eBay's Kijiji Makes Stealthy Move Into Craigslist Turf
Jul 5, 2007 11:18 AM PT
With nary a press release or even an announcement on its Web site, eBay has started offering its Kijiji free online classified ad service to people in the United States.
The rollout of Kijiji in the U.S. puts it in direct competition with free online classified ad pioneer -- and leader -- Craigslist. The fact that eBay owns a 25 percent interest in the venerable Craigslist has observers wondering about eBay's long-term plans for Kijiji.
Kijiji, first launched two years ago in Canada, France, Germany, Italy, China, Japan and Taiwan, was made available last year in Austria, Switzerland and India. Along with the United States, Belgium and Turkey are joining the Kijiji fold this year.
Slicker Than Craig
Although eBay doesn't necessarily hide the fact that Kijiji is one of its subsidiaries, it certainly doesn't trumpet the relationship. Kijiji is one of several online classified ad services owned by the California-based online auction behemoth.
Kijiji, which supposedly means "village" in Swahili, adds a few features to its Internet classified ads that are not found on Craigslist. For example, Kijiji's pages have a bit of Flash animation and an RSS feed button.
The way it describes itself makes Kijiji sound quite familiar to Craigslist. "Kijiji is a group of free, local, community-based classifieds Web sites" that "offers a convenient, fun and easy way for people in the same city to meet, trade, share ideas and help each other out in areas such as goods, cars, services, housing, jobs and personals."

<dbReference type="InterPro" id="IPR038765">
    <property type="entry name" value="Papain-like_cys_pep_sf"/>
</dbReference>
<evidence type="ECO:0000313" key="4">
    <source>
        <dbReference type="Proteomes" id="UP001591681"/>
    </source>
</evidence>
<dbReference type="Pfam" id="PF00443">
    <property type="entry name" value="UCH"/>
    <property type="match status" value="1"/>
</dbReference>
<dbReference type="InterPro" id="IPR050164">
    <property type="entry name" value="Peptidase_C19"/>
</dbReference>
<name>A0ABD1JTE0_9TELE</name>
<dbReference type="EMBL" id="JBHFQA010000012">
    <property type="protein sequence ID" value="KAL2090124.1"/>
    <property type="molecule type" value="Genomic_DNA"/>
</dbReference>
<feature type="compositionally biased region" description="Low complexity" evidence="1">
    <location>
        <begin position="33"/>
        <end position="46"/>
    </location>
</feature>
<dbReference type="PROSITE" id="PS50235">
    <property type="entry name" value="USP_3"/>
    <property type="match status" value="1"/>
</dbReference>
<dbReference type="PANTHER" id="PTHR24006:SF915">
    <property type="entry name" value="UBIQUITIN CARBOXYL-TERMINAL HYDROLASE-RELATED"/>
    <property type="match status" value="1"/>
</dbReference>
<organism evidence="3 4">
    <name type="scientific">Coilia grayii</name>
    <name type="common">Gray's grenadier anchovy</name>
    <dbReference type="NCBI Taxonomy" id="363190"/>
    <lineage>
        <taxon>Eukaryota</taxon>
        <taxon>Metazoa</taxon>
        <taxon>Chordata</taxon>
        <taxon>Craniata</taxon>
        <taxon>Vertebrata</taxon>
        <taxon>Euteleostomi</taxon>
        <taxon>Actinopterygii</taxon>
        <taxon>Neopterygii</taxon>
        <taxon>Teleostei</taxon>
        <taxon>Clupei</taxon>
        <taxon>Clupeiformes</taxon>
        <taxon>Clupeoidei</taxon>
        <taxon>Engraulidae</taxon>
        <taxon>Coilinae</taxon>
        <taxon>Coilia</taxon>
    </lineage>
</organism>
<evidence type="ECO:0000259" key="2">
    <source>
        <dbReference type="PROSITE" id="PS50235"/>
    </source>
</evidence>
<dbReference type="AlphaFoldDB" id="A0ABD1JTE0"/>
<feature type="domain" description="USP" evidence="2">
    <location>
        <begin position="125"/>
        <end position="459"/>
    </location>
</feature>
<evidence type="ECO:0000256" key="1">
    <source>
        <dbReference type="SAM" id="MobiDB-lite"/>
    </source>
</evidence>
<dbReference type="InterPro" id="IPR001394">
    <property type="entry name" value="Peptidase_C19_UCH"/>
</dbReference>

The site claims to have more than 17 million users worldwide -- in more than 300 cities in 20 markets -- which, if accurate, would be about two million more than Craigslist purports to have.
"It's been around in the international markets since early 2005, and this is now the U.S. roll-out, which probably was always something to be expected," Sterling Market Intelligence principal Greg Sterling told the E-Commerce Times. "But it's interesting and curious because of the eBay seat on the Craigslist board."
The New York Times quoted Hani Durzy, eBay's spokesperson, as conceding Kijiji is going to be eBay's classified advertising move in the United States and will be competition to Craigslist, as well as various other platforms.
"One of most interesting aspects of this whole thing is the conflict of interest eBay seems to have," Sterling said. "You can differentiate them (Kijiji and eBay) but really, how can you have an eBay director sit on the board of a site eBay is now competing with in a very, very direct way? You wouldn't have a director on both the boards of Coke and Pepsi, and I think that's the situation that exists here."
The way eBay seems to go out of its way to not publicize its Kijiji connection also puzzled Sterling.
"It's just very interesting that they are not trying to jumpstart the whole (by touting the eBay relationship)," he said. "It's a little bit counterintuitive."
The Craigslist crew may not be able to significantly change their design in reaction to the Kijiji expansion, said Sterling. "Craigslist, in terms of its capabilities and so on, leaves a lot to be desired," said Sterling. "But it's such a trusted brand and such a widely used site. It's the leader in the general classified segment by some margin. ... All the others, without exception, have better functionality. But Craigslist has the luxury because it's such a widely known and trusted site and so successful. It's sort of thumbed it's nose at the user experience and the home-spun elements are part of its appeal. It doesn't appear slick or corporate."